Heads up, Duke basketball’s
The IRS issued guidance on Friday that implements a change in the 2017 tax overhaul, and levies a 21% excise tax on some non-profit employees’ salaries above $1 million. The tax could also hit many highly-compensated private college coaches as well as non-profit hospital executives, such as
The 2017 Republican law included a tax on a non-profit’s five highest-paid employees earning $1 million a year or more. It targets many elite college basketball and football coaches -- such as Krzyzewski, who earns more than $7 million, or Kelly at $2 million -- but also applies to all tax-exempt organizations under that tax code’s section 501.
Yet there’s a big loophole: The law doesn’t apply to employees at many public colleges. That means Clemson University football coach
“I’ve never seen anything looking and telling us exactly what Republican lawmakers were trying to do,” said Phil Hackney, a law professor at the University of Pittsburgh. “It wouldn’t seem to make sense to apply it to say Stanford but not Alabama. It’s kind of crazy.”
The organization, not the employee, pays the tax to the IRS. They’ve been on the hook for this tax since 2018, but the new rules give non-profits clarity about how to calculate their employee’s wages, bonuses and other compensation to determine if they’re required to pay the tax.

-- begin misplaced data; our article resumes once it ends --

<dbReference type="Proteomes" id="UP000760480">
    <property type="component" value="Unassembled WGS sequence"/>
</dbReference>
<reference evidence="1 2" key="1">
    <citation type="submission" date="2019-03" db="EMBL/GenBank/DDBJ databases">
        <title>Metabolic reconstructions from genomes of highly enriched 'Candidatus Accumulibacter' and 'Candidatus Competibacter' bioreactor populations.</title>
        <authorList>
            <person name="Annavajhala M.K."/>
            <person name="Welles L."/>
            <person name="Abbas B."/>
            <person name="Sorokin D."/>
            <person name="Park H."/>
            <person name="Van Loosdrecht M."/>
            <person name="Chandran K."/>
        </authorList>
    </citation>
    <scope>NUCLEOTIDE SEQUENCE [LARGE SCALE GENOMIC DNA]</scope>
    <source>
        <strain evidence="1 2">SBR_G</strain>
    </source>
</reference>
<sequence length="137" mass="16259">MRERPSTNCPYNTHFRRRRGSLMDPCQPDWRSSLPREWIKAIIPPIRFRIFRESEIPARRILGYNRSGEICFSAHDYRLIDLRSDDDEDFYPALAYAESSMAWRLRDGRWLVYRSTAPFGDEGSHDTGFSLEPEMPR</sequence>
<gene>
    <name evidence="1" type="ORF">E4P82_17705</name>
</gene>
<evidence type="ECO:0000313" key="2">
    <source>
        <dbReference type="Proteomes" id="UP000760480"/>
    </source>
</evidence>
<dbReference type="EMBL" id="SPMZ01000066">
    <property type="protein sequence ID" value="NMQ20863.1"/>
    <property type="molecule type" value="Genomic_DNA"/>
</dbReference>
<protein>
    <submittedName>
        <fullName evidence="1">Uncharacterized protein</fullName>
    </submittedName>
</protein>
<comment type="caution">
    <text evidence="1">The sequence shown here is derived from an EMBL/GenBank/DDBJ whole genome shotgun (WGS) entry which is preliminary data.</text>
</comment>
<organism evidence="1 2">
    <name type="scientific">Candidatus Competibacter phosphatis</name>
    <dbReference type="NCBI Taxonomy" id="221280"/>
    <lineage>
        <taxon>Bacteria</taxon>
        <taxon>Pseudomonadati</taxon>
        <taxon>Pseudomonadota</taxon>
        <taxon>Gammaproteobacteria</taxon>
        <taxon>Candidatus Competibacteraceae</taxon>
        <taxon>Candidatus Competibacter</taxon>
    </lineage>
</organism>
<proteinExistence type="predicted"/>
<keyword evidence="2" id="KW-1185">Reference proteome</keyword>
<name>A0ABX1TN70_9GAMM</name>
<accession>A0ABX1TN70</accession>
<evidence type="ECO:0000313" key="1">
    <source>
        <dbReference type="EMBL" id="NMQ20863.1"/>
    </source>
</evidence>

The guidance also addresses excise levies on so-called parachute payments, or generous severance pay, roughly equal to or exceeding three times the person’s base salary.
The IRS first put out preliminary guidance in December 2018, which confirmed that public colleges and universities aren’t subject to the tax if they don’t also have a 501 destination. It even advised that public schools with tax-exempt status could relinquish that as a way to avoid the tax.
Crimson Tide, Wolverines
Among the universities in that group are football powerhouses the University of Alabama and the University of Michigan. Their coaches, the Crimson Tide’s
The excise-tax provision aligns some of the tax rules for non-profits and public corporations. Public companies can’t deduct compensation greater than $1 million for certain employees and are now subject to a income tax rate of 21%.
Private universities also saw their endowments tapped as a way to pay for the 2017 tax overhaul. The law put a 1.4% excise tax on private schools with endowments of at least $500,000 per student. That hit some of the richest schools including Harvard, Yale and Stanford.
“The 2017 act was just bizarre in the context of non-profit world,” Hackney said. “It just it created enormous new paperwork for lots of folks that never had to deal with this ever before.”
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Ros Krasny, John Harney
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